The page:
A major capital investment may seem like a no-brainer, but it will change your organization in ways you need to consider before signing the purchase order.
If you have ever watched “Shark Tank,” you’ve heard the investors asking the contestants about their CAC all the time. The lower you can keep it, the faster you can grow. This is why startups need extra working capital – to cover their CAC. Without understanding your CAC, you can find yourself being incredibly busy with no additional cash to show for it.
Lesson #4: Grow Your Existing Customers First
The best way to help feed your growth is to know where it comes from. The least expensive and most profitable growth comes from your existing customers. They can grow in two different ways.
The first is to sell them more products at higher margins. Repeat work is so much more profitable than new work because the customer knows what to expect and you know how to deliver it – you already have. The key to maximum profit here is being able to repeat the experience exactly as you did in the past, faster. Repeat customers are also less price sensitive, so you avoid the race to the bottom of the RFP bidding process. Success is based on trust, so make sure you never let them down. This is why print spec sheets and approved samples are so important.
The second path to growth with current customers is to sell to them more frequently. If the customer orders once a year and you can find a way to sell them a second order, you will double their growth rate. There are many ways to do this, and they are very easy once you have the client’s trust.
When you know your CAC, you have a number that you can use to factor in additional discounts, samples, and so on to stimulate more business. The point of all this is simple: There is a cost to growth, and automation brings those costs forward.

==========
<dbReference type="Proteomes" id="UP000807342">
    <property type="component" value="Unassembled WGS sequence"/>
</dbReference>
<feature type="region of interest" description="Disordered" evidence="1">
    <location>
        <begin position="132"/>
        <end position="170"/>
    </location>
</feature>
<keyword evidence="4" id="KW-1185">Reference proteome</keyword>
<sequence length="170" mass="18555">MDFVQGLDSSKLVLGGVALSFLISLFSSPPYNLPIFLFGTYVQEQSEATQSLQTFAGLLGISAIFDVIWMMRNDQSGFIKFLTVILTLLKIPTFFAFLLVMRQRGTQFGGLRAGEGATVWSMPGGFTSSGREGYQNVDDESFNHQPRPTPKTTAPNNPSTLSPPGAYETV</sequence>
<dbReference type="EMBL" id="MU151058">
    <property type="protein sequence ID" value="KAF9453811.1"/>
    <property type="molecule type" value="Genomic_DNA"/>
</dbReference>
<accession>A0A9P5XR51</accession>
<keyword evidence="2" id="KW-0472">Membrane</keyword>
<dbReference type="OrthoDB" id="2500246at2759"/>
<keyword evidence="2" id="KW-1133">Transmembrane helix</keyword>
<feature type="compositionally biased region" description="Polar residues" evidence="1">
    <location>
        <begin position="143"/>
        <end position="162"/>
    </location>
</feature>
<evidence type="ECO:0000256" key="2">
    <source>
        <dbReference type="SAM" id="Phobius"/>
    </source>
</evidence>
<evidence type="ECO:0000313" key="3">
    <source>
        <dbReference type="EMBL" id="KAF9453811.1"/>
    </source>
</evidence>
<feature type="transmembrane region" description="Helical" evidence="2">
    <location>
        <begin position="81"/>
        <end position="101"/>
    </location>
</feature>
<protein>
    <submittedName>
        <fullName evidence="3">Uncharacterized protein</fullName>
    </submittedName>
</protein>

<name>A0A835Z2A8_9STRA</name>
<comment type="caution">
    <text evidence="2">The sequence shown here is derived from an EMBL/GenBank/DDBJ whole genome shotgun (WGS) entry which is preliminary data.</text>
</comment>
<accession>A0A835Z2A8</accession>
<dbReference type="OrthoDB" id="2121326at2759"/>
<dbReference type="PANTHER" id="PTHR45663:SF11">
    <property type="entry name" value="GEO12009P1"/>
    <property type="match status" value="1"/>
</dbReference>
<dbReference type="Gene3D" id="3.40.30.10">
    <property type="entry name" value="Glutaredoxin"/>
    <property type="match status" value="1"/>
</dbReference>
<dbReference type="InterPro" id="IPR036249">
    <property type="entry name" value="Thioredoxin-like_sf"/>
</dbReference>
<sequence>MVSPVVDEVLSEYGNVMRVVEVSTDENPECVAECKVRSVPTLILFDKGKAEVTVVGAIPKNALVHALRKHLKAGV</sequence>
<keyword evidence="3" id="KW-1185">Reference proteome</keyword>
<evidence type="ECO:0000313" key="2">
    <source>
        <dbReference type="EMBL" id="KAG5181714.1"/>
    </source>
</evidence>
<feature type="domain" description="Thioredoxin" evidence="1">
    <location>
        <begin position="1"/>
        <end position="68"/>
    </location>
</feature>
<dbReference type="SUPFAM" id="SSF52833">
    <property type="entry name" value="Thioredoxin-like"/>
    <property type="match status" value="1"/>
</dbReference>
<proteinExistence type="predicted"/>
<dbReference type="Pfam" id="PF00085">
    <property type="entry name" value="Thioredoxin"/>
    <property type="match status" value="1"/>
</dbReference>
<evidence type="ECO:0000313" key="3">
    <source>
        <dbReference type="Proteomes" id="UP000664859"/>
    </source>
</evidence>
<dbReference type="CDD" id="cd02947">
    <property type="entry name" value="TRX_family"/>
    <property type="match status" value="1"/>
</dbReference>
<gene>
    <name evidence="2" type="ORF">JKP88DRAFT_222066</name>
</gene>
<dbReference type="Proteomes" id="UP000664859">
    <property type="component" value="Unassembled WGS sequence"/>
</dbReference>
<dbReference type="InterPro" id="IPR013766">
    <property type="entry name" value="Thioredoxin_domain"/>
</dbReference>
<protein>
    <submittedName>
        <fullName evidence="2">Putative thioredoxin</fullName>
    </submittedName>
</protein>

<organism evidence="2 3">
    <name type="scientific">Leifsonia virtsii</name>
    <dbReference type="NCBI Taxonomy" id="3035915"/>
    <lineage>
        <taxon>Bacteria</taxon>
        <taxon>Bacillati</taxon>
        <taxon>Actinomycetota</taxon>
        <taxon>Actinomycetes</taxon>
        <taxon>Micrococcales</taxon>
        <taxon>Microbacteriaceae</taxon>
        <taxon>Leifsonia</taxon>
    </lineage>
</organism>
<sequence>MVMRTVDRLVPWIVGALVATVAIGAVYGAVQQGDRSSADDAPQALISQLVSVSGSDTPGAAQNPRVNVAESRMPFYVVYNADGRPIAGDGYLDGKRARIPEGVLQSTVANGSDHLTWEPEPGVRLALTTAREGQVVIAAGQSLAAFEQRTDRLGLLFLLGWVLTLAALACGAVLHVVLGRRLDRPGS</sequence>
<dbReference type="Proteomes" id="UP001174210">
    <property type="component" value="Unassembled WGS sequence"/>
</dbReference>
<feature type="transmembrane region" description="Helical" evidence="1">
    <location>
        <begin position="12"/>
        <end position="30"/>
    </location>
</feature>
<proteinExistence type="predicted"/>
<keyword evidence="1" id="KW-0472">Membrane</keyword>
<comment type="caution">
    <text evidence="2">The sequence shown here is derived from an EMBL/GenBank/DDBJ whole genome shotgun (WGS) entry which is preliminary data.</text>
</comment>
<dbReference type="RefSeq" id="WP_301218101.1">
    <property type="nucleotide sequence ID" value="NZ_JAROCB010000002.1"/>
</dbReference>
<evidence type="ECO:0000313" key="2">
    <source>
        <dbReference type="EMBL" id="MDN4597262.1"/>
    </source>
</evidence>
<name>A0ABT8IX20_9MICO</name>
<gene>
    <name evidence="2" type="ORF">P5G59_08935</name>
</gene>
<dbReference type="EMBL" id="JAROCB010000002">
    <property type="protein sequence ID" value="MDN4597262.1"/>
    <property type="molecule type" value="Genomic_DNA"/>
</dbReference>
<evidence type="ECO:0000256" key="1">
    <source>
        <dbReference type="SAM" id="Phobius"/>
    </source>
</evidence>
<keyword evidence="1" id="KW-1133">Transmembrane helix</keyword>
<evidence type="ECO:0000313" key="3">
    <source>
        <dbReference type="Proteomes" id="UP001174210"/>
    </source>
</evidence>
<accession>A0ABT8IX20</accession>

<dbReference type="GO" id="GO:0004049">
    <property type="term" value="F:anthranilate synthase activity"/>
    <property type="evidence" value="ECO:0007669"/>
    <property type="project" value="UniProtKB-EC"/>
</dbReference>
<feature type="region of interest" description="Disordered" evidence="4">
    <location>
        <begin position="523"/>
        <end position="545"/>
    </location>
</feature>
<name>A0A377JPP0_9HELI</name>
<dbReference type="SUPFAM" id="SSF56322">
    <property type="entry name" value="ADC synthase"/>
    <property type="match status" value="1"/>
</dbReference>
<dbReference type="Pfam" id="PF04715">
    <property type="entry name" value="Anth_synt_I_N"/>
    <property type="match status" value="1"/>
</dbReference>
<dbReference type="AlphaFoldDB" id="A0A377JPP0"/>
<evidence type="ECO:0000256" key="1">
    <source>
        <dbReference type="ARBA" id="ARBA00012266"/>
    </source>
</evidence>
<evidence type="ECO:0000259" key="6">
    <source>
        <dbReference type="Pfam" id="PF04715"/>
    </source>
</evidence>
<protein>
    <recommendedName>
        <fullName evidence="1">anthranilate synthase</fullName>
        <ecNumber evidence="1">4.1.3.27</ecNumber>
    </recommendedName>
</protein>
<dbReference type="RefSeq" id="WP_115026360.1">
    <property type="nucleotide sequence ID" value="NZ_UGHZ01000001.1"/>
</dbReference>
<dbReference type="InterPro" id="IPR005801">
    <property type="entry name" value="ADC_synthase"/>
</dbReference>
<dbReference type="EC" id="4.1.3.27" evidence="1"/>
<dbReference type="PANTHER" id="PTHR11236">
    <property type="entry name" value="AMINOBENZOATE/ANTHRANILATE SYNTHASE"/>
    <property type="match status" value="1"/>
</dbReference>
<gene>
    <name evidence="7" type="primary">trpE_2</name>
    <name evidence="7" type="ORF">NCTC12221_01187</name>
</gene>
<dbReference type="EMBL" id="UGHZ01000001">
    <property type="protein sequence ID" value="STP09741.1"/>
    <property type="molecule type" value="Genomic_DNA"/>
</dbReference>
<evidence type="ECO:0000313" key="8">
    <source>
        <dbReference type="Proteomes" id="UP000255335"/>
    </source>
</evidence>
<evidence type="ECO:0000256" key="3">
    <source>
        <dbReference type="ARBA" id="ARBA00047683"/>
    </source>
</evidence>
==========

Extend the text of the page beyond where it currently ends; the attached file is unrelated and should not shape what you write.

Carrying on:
Lesson #5: Find a Good CPA
The faster your business grows, the more important it is to work with a competent CPA. Most small businesses only use their CPAs to prepare and file their taxes, missing a huge opportunity.
You can grow your company to $1 million of revenue a year easily, but it will not be in a healthy state. I have analyzed over 150 companies and know this for a fact. Their problems come simply from not knowing the right questions to ask to get the answers they need.
Typically, larger companies have either a comptroller or a chief financial officer who is responsible for the healthy management of the company’s finances. Often, small companies don’t have a person like that, which is why it’s so important to have a good CPA. You can expect to pay $175 to $400 for their professional advice, just as you would for a good lawyer.
The CPA will help you plan to grow safely and provide you with the key ratios and KPIs to help guide your development. Their goal is no surprises. To get the
maximum benefit from a CPA, make sure you get your closing numbers to them quickly. Shoot for no more than 10 days after the close of month. The longer you wait, the less accurate the analysis. Remember, the CPA is making decisions based on what has already happened. These are trailing results, which means that if changes are necessary, they need to be applied and measured sometime into the future for them to be effective. The longer you wait, the more time it will take to see your results.
It’s All Related
I hope this hasn’t been too overwhelming. The takeaway? Your business runs on related rates that need to be in balance for you to grow profitably. If you do not know or understand them, your future profits will suffer and you will not realize the full potential from your decision to automate. Determine what your related costs will be before you invest in your first automatic machine. If you do automate, absolutely know how fast you can grow and do not exceed that rate or you’ll risk running out of cash.
Finally, cash is king. Understanding where your cash is coming from and how you use it will determine how fast you can grow. You are in business to be profitable. The more you understand about cash, the better your chances of achieving and maintaining profitability.
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